Genesis 16:14
Why the well was called Beerlahairoi; behold, it is between Kadesh and Bered.
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(14) Beer-lahai-roi.—That is, Well of the living-seeing (of God), the well where God has been seen, and the beholder still lives. It became afterwards a favourite dwelling-place of Isaac (Genesis 25:11), and was probably, therefore, surrounded by pastures, but its site has not been identified. For Kadesh see Genesis 14:7. Bered is absolutely unknown.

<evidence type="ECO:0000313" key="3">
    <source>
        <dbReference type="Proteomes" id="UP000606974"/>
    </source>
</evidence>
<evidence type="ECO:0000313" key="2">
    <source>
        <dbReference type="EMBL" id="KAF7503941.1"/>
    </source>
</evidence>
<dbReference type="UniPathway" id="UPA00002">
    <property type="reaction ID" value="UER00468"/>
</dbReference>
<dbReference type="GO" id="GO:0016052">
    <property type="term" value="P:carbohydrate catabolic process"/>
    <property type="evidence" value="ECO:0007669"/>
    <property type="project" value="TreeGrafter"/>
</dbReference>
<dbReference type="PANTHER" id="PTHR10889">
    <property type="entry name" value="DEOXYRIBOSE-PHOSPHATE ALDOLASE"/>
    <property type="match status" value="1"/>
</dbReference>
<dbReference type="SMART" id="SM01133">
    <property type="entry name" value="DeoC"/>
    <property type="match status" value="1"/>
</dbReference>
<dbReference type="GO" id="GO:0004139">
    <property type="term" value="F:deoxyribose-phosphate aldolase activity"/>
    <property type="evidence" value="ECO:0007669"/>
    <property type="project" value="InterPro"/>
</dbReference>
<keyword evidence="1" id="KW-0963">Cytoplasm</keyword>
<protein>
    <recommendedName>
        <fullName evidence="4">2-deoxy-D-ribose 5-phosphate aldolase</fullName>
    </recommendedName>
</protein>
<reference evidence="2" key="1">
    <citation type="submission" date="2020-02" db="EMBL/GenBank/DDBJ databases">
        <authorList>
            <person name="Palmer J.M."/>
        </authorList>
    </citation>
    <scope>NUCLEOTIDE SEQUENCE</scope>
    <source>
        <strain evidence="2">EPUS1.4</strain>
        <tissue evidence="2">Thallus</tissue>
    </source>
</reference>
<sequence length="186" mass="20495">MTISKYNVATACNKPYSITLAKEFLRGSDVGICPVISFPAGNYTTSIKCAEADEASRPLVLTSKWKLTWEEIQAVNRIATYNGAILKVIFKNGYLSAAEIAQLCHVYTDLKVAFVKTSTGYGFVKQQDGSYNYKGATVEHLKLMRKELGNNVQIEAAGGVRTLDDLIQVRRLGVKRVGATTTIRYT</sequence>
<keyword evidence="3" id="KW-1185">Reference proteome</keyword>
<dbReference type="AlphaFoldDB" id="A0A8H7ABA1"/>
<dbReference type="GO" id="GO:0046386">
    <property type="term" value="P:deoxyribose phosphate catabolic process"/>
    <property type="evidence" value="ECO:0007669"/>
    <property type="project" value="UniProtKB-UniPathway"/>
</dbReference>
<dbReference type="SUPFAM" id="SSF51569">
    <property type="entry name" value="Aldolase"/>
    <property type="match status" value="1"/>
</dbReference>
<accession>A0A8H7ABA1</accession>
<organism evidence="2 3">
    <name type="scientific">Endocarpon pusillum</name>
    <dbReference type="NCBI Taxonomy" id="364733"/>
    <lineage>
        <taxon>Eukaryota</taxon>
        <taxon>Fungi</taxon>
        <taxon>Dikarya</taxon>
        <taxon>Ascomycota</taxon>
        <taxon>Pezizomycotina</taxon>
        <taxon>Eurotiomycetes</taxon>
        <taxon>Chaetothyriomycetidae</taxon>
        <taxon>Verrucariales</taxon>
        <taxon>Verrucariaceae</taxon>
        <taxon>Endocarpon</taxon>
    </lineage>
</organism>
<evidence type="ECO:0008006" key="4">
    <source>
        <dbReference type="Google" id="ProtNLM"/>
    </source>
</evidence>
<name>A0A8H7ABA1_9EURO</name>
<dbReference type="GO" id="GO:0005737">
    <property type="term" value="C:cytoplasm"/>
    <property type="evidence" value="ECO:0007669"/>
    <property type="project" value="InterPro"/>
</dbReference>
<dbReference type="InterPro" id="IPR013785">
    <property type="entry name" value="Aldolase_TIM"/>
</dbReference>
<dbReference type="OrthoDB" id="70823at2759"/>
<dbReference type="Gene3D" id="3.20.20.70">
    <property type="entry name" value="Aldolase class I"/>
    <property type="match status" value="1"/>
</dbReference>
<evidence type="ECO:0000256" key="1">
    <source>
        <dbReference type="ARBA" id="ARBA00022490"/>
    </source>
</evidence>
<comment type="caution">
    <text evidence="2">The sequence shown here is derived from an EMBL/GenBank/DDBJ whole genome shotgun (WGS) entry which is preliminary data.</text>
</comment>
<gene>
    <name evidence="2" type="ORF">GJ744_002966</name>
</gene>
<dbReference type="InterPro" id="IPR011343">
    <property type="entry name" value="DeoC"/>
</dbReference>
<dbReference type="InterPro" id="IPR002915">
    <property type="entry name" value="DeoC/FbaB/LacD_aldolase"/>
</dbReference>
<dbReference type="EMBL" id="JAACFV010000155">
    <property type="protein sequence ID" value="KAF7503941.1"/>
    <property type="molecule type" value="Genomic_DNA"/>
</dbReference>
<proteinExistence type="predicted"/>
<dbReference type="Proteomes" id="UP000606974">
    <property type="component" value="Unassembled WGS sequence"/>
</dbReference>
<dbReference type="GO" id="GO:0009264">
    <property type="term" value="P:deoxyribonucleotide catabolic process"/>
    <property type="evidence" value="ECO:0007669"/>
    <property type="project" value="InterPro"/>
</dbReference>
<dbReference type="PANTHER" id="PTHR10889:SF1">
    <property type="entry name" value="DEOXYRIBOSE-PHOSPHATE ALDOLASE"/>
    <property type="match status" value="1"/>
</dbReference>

Genesis 16:14. The well was called Beer-lahai-roi — The well of him that lives and sees me. It is likely Hagar put this name upon it, and it was retained long after. This was the place where the God of glory manifested the special care he took of a poor woman in distress. Those that are graciously admitted into communion with God, and receive seasonable comforts from him, should tell others what he has done for their souls, that they also may be encouraged to seek him and trust in him.16:7-16 Hagar was out of her place, and out of the way of her duty, and going further astray, when the Angel found her. It is a great mercy to be stopped in a sinful way, either by conscience or by providence. Whence comest thou? Consider that thou art running from duty, and the privileges thou wast blest with in Abram's tent. It is good to live in a religious family, which those ought to consider who have this advantage. Whither wilt thou go? Thou art running into sin; if Hagar return to Egypt, she will return to idol gods, and into danger in the wilderness through which she must travel. Recollecting who we are, would often teach us our duty. Inquiring whence we came, would show us our sin and folly. Considering whither we shall go, discovers our danger and misery. And those who leave their space and duty, must hasten their return, how mortifying soever it be. The declaration of the Angel, I will, shows this Angel was the eternal Word and Son of God. Hagar could not but admire the Lord's mercy, and feel, Have I, who am so unworthy, been favoured with a gracious visit from the Lord? She was brought to a better temper, returned, and by her behaviour softened Sarai, and received more gentle treatment. Would that we were always suitably impressed with this thought, Thou God seest me!God of my vision - (El-roi). Here we have the same divine name as in Ishmael. "Have I even still seen" - continued to live and see the sun after having seen God? Beer-lahai-roi, the well of vision (of God) to the living. To see God and live was an issue contrary to expectation Exodus 33:20. The well is between Kadesh and Bered. The site of the latter has not been ascertained. R. Jonathan gives חוּצא chelûtsā' the Ἔλουσα elousa of Ptolemy, now el-Khulasa, about twelve miles south of Beersheba. Rowland finds the well at Moyle or Muweilah, still further south in the same direction. The birth of Ishmael is in the sixteenth year after Abram's call, and the eleventh after his arrival in Kenaan.